Please help me welcome Janie Franz as today’s Wednesday’s Guest. She is sharing an excerpt from her book, Verses (The Lost Song Trilogy book 1 and book 4 of the Bowdancer series)
Eleven summers after Jan-nell the bowdancer left her daughter Mira-nell with the sisterhood of hunters on the mountain and came to live with Khrin to raise their son, Bearin, she is called by the sisterhood to find their origins.
The first clue is a bit of song Jan-nell learns at the deathbed of the oldest woman in the sisterhood’s village. Jan-nell and her companions seek the origins of the mysterious women on the mountain through the verses of that song.
Master hunter Bekar and master trackfinder Chandro accompany Jan-nell and Bearin on a quest for the lost song that takes them from their local inn out across the landscape of their world as they meet bee spinners and kings and risk their lives to achieve their goal.
“Is the old woman failing?”
“She is ill, and Leyton worries that she may pass before she can tell Jan-nell the gossip from the first mothers about our coming to the mountain.”
“She wants a story-song then?”
Chandro nodded again. “She has finally agreed.”
Bekar bit into a crisp cucumber, relishing the new taste. “Hmm.” Then she turned to Jan-nell. “I would like to know how we came here and why. I feel there is something we should all know, but it has been kept from us. We did not have feasts and music before you and Mira-nell came, or ways to mark our life passages, except for when we have our first moon and become women or when a few take their places among the hunters.”
“At least Mira-nell has that affirmation. She would not get it here.” Jan-nell cast Khrin a look. “They would be plotting who she should wed by now—if not preparing the ceremony as we speak.”
Khrin held up his hands. “It is not my doing. My mother likes weddings and babes.”
Chandro’s gaze rested on Bearin. “Do they plot who you will wed?” she asked the boy.
“If I would listen,” he said.
“What?” Jan-nell turned to him.
“I do not bother you with their talk. Granddame’s sister has a girl my age that she thinks is fair.”
“But she is kin?”
He shrugged his shoulders. “They do not count kin that far from Granddame. Besides, though she is fair, she cannot think. What would I have to say to such a one?”
“There will be a time where thinking is not what is most in your mind when you look upon a girl,” Chandro counseled.
Frowning at the trackfinder, Jan-nell continued. “You have seen her?”
The boy gave a nod.
Bearin looked confused. “What?”
Khrin shook his head, grinning “I do not know if your mother is more shocked that she did not know about this or that she does not know what instructions you have been given about girls.”
“Well, it is obvious somebody has been filling his head with something!” Jan-nell snapped. “I do not wish him to have a houseful of babes before he has explored the world and found what lies in his heart.”
Bekar chuckled, and Jan-nell turned her growing anger on the hunter, glaring fiercely at her.
“Forgive,” Bekar said. “Be at peace.” She turned to the boy. “Tell us what you have learned about girls.”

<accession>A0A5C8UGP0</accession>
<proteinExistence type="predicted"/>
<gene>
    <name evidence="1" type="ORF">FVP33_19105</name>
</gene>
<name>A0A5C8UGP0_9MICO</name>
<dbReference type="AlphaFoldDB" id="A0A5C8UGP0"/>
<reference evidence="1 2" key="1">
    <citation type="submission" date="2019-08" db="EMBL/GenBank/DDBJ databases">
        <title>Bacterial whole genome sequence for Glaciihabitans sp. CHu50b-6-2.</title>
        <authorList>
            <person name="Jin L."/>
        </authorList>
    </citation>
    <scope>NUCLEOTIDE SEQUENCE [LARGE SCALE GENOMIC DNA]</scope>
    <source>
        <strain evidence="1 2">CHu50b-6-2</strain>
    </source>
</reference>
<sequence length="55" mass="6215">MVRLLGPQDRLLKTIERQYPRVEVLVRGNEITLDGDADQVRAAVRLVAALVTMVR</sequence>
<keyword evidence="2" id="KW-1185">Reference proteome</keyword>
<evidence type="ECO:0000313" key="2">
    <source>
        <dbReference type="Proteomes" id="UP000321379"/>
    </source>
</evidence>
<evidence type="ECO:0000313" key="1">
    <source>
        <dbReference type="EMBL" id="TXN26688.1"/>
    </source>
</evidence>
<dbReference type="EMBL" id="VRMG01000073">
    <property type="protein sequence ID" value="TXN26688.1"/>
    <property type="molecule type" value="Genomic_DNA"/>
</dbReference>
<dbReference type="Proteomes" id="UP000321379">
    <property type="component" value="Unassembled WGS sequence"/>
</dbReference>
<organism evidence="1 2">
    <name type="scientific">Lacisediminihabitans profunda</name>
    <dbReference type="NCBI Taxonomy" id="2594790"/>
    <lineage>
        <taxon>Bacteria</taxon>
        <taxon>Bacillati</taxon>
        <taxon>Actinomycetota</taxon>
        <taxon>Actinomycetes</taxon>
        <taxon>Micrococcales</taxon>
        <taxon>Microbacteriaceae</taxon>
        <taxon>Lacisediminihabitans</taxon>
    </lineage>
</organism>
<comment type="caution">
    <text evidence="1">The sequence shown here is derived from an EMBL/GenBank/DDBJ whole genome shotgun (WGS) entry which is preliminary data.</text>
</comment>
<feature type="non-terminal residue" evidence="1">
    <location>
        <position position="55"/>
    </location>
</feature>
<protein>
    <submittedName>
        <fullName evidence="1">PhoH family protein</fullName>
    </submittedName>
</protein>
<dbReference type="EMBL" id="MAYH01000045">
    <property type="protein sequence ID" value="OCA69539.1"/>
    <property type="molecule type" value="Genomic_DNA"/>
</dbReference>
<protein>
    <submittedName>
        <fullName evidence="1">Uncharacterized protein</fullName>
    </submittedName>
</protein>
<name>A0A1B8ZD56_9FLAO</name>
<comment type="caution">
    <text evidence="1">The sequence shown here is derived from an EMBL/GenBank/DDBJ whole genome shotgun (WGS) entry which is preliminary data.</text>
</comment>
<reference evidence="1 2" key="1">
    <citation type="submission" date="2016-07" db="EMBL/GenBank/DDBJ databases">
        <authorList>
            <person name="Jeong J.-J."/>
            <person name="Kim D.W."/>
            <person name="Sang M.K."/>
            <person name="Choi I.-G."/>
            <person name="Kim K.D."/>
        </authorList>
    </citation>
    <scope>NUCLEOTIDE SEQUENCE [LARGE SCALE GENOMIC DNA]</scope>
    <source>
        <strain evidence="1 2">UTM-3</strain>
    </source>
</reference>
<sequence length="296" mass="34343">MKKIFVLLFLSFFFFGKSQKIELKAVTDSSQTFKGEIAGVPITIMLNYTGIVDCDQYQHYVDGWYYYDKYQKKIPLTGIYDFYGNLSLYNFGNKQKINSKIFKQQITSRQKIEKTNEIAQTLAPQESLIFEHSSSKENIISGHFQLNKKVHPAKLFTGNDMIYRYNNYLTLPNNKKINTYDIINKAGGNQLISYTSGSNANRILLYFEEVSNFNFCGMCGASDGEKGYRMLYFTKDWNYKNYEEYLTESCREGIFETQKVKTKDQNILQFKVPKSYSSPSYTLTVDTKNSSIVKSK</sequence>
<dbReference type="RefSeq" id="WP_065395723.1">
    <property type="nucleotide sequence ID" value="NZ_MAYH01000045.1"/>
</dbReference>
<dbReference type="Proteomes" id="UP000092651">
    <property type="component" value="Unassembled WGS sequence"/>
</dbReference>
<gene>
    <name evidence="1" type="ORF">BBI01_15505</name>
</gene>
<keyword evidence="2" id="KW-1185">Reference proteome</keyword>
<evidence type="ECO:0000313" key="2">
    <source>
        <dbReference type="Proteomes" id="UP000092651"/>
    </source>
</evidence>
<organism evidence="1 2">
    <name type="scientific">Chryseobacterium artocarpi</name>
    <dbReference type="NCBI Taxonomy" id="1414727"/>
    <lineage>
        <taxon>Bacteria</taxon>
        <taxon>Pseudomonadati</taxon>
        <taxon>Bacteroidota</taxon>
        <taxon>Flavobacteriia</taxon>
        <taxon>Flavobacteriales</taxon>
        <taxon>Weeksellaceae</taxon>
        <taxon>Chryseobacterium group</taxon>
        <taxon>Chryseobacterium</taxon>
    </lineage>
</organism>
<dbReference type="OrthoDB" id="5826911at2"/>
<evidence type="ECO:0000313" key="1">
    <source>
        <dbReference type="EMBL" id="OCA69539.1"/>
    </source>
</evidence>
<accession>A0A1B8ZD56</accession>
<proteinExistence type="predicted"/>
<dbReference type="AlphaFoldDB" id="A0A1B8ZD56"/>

Jan-nell raised an eyebrow at Bekar’s words.
Bearin looked up at his teacher. “It depends on the girl. Some are silly though they may be beautiful. Some are wise though they may look like a goat. Some are noble and kind, and some are devious and can never be happy no matter how much is given to them. Some have talents, though they may be in the domestic arts, while some are clever and strong and know men’s work. Both kinds can work alongside any man. Girls—women are as diverse as men.”
“And what of pairings—wedded or not?”
He shrugged again. “Just as varied.” He looked at every face. “As are families. Are we not a family around this table?”
“Yes, we are,” Khrin stated and reached for his mug of tea. He held it up as if to give a toast.
Bekar smiled and held up her mug. Bearin hoisted his aloft. Chandro looked at Jan-nell and raised her mug. Moving her eyes from face to face, Jan-nell finally raised her mug. “To our family,” Khrin said in firm tones.
Interview Questions for Bekar
1. Nickname: I’ve always been called Bekar. It is a name different from the other women up on the mountain.
2. Job: Do you mean what work I have been called to do? I am a Master Hunter
3. Birthplace: I was born up on the mountain, far above the little villages below. There are only women here, strong women. We are grateful to have Mira-nell, Jan-nell’s child, teach our young girls the ways of healing and the songs of the One. Those songs and dances stir my heart, unlike many of the other women here. And Mira-nell has her mother’s touch with herbing goat and wild game. We of the sisterhood, as Jan-nell calls us, are very grateful Mira-nell tends our cook fires.
4. Significant other: Do you mean a mate? I have not found one, though I have had many lovers. I think I’m too much of a mountain goal to be tamed by a mate.
5. Most important goal: We must find the answers to where we came from. Surely, we did not spring from the rocks of our mountain home. I am different from the other women here. I brown darker in the summer’s sun. My hair is not fair like theirs.
This book is on sale for 99cents at https://museituppublishing.com/bookstore/index.php/new-releases/series/verses-the-lost-song-trilogy-detail
And can be bought for regular price at:
About Janie Franz
Janie Franz comes from a long line of Southern liars and storytellers. She told other people’s stories as a freelance journalist for many years. With Texas wedding DJ, Bill Cox, she co-wrote The Ultimate Wedding Ceremony Book and The Ultimate Wedding Reception Book, and then self-published a writing manual, Freelance Writing: It’s a Business, Stupid! She also published an online music publication, was an agent/publicist for a groove/funk band, a radio announcer, and a yoga/relaxation instructor.
Currently, she is writing her tweveth novel and a self-help book, Starting Over: Becoming a Woman of Power.